India’s rich and ultra-rich are lapping up properties priced upwards of ₹4 crore and the demand is being driven by young professionals like lawyers, doctors, start-up founders (including unicorns) and promoter families of recently-listed companies. Celebrity buyers are also a part of this brigade. A price rise of 30-40 per cent notwithstanding, many are using their resources – and going low on mortgages - to make such big-ticket purchases.

Delhi – NCR which includes bungalows in Lutyens and farmhouses in Chattarpur and Mumbai including Alibag, continue to be favourites. But Goa has emerged as one of the hottest destinations for the now younger buyers, mostly the millennials.

From upgrade requirements which drove demand nearly two years, the rich and ultra-rich are buying primarily for investment purposes that include anticipation of capital appreciation. Some own more than one such luxury property. As per Sotheby’s International Realty, 44 per cent of people buying luxury real estate are looking at a capital appreciation, almost double (22 per cent) the number last year; while only 23 per cent of buyers are looking at lifestyle upgrade (against 35 per cent last year).

Similarly, there is an increasing trend of owning farmhouses in suburbs or city peripheries, driven by the need for larger spaces, open green areas, work from home, privacy and amenities such as a private swimming pool, Sotherby’s findings say.

In the Chattarpur and Mehrauli – Gurgaon Road areas of Delhi, which are known for farmhouses, property prices have moved upwards of ₹10 crore and up to ₹100 crore.

According to Amit Goyal, MD India, Sotheby’s, out of holiday home buyers, nearly 35 per cent are looking at investments in Goa. While others have preferred hill-stations and other sea front destinations. “India’s ultra-wealthy are growing. The robust start-up eco-systems and a growing number of unicorns have added to the super-rich. The average buyer is also younger,” he told businessline.

The High Networth Individuals (HNIs) are defined as those having an average disposable income of ₹1 crore; while the ultra - HNIs (UHNIs) are ones with a net worth (including their business values) of ₹3.5 – 4 crore. As per Hurun India, the country’s billionaire numbers have taken a 38 per cent leap, y-o-y.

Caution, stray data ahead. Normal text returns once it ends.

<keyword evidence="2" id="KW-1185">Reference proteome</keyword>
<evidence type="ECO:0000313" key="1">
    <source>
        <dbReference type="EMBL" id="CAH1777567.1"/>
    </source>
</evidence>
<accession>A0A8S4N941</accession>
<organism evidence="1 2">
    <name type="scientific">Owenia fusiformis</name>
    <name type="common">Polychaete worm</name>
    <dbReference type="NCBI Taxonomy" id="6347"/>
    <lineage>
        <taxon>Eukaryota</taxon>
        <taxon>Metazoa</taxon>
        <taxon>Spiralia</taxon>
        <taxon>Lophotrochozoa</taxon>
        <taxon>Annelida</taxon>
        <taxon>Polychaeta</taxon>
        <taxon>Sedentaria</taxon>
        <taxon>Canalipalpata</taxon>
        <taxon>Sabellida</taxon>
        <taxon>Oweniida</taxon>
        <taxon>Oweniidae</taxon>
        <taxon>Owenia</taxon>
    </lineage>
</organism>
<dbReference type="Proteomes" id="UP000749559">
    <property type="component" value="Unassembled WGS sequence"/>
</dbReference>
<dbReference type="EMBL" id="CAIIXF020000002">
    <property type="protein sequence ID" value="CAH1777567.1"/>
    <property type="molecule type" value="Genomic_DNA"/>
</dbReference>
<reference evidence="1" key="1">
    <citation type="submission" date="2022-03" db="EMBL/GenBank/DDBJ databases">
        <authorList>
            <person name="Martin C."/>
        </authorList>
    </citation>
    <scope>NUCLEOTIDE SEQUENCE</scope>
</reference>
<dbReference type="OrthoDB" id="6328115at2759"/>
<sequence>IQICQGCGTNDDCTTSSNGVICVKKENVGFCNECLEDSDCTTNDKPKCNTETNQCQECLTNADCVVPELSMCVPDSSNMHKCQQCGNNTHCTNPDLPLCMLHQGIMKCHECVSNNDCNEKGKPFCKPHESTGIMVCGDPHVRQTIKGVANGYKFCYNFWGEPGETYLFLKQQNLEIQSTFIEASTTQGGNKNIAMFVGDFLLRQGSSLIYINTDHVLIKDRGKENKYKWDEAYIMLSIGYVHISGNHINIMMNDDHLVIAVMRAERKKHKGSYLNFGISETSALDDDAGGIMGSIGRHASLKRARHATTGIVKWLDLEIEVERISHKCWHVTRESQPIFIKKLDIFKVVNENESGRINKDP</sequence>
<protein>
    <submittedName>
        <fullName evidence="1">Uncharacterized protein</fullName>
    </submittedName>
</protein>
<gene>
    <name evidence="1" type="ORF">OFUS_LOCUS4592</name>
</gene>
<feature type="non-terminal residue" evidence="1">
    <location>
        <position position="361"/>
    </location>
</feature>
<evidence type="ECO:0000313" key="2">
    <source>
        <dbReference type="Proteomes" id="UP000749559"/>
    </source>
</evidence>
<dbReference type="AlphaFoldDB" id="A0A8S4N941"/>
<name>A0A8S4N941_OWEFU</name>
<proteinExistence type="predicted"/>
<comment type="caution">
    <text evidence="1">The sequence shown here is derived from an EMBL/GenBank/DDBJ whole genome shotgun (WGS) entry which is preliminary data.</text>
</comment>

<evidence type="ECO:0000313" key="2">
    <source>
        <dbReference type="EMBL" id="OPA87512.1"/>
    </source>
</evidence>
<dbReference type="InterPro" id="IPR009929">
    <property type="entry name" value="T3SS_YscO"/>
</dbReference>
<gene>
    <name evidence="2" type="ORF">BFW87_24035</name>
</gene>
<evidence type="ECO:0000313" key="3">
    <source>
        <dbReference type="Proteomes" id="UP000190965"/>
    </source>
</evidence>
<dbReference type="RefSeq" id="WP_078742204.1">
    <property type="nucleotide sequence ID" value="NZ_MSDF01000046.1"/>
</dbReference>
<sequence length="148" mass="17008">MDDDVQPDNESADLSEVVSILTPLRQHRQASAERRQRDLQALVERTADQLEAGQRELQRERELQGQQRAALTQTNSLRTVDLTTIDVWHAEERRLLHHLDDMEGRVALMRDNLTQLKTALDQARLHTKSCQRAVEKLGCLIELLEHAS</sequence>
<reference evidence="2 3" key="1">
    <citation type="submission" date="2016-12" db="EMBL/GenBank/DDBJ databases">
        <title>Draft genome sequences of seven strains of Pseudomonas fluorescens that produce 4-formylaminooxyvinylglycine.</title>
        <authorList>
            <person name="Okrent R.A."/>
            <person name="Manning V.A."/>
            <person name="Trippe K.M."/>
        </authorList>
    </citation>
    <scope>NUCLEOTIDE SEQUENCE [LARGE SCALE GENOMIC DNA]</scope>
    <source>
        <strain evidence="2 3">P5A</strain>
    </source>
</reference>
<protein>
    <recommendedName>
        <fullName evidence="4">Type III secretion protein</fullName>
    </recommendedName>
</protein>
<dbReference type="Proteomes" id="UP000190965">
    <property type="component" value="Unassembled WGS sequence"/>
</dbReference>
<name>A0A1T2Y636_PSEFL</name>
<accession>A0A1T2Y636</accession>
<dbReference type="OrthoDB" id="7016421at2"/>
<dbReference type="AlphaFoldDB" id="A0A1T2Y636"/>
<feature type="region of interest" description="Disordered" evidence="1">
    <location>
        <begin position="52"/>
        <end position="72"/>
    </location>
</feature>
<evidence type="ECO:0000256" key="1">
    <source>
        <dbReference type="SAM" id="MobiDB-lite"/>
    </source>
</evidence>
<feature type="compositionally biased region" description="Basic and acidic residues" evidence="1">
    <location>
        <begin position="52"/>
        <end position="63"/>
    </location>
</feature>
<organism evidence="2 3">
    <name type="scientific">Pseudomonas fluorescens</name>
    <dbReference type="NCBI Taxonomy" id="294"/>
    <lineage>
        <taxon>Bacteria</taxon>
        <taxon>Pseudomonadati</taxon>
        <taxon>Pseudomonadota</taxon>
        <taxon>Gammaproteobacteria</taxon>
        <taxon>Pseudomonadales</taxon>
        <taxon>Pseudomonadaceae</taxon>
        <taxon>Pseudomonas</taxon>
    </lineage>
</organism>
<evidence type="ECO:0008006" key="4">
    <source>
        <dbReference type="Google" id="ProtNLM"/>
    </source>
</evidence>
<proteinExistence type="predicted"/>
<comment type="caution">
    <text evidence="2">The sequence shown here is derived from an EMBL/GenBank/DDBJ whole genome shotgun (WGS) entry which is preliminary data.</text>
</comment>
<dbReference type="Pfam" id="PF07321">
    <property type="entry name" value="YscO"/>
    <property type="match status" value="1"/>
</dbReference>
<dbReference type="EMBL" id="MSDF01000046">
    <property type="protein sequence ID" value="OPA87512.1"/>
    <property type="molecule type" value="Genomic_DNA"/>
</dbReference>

Goyal adds, income levels for the HNIs and UHNIs have seen a 30-40 per cent increase, primarily driven by market-linked portfolio appreciation, which also reflects in the commensurate price rise in luxury and ultra-luxury residences.

Rise of Luxury Homes

DLF’s luxury real estate offering Privana South in Gurugram was sold-out in 72 hours with the pre-formal launch garnering sales of ₹7,200 crores. The real estate major had sought a booking amount of ₹50 lakh and the average price of one apartment was ₹ 7 crore.

As per ANAROCK, there were 58 ultra-luxury home sales, priced upwards of ₹40 crore in 2023 with sales valued at ₹4,063 crore. On a y-o-y basis, there was a 247 per cent rise in sales of ultra-luxury homes. In 2022, 13 ultra-luxury homes were sold for a total sales value of ₹1,170 crore.

Anuj Puri, Chairman, ANAROCK said, 2023 sales included 53 apartments and 5 bungalows. “In 2023, Mumbai saw 53 ultra-luxury residential deals, Delhi-NCR recorded 4 deals and Hyderabad saw one. At least 12 of these deals were over ₹100 crore each,” he said.

According to Amar Sarin, MD and CEO, TARC Ltd, demand continues to be good across the premium and super-luxury segments; with price points being upwards of ₹2 crore. Existing projects are witnessing appreciation too. TARC launched a project along the Delhi – Gurugram border at ₹15,000 per sq ft and over a one-year period there was a near 100 per cent appreciation to ₹30,000 per sq ft. Similarly, for its Patel Road project, there has been a 65 per cent-odd increase in prices to ₹25,000 -28,000 per sq ft, up from ₹16,000 – 17,000 per sq ft a year-back.

Knight Frank, which categorises premium residencies at those priced upwards ₹1 crore, maintained the segment witnessed an 82 per cent rise in demand y-o-y with 1,10,833 units being sold last year. The category overtook affordable housing sales; and one out of every three homes being sold in India was a premium one.